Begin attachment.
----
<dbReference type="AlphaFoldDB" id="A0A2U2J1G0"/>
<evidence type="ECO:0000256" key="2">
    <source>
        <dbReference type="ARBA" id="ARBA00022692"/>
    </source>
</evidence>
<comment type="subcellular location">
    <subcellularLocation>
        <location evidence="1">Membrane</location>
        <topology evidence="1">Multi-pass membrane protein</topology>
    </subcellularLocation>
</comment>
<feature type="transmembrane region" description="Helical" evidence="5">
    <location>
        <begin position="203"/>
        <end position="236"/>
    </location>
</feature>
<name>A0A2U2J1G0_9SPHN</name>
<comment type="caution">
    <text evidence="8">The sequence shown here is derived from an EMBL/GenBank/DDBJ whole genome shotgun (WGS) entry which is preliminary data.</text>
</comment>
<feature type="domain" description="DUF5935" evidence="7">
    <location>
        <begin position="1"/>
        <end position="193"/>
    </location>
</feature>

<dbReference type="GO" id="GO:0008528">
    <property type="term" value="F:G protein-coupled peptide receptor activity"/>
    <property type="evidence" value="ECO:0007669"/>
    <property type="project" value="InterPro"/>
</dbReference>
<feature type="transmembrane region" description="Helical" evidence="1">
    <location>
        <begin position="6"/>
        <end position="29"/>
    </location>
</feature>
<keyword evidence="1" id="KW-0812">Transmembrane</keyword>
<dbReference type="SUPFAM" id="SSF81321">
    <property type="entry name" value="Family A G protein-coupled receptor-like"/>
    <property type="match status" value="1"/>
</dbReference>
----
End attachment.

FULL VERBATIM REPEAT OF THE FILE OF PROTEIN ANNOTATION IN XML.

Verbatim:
<dbReference type="AlphaFoldDB" id="A0A2U2J1G0"/>
<evidence type="ECO:0000256" key="2">
    <source>
        <dbReference type="ARBA" id="ARBA00022692"/>
    </source>
</evidence>
<comment type="subcellular location">
    <subcellularLocation>
        <location evidence="1">Membrane</location>
        <topology evidence="1">Multi-pass membrane protein</topology>
    </subcellularLocation>
</comment>
<feature type="transmembrane region" description="Helical" evidence="5">
    <location>
        <begin position="203"/>
        <end position="236"/>
    </location>
</feature>
<name>A0A2U2J1G0_9SPHN</name>
<comment type="caution">
    <text evidence="8">The sequence shown here is derived from an EMBL/GenBank/DDBJ whole genome shotgun (WGS) entry which is preliminary data.</text>
</comment>
<feature type="domain" description="DUF5935" evidence="7">
    <location>
        <begin position="1"/>
        <end position="193"/>
    </location>
</feature>

<dbReference type="GO" id="GO:0008528">
    <property type="term" value="F:G protein-coupled peptide receptor activity"/>
    <property type="evidence" value="ECO:0007669"/>
    <property type="project" value="InterPro"/>
</dbReference>
<feature type="transmembrane region" description="Helical" evidence="1">
    <location>
        <begin position="6"/>
        <end position="29"/>
    </location>
</feature>
<keyword evidence="1" id="KW-0812">Transmembrane</keyword>
<dbReference type="SUPFAM" id="SSF81321">
    <property type="entry name" value="Family A G protein-coupled receptor-like"/>
    <property type="match status" value="1"/>
</dbReference>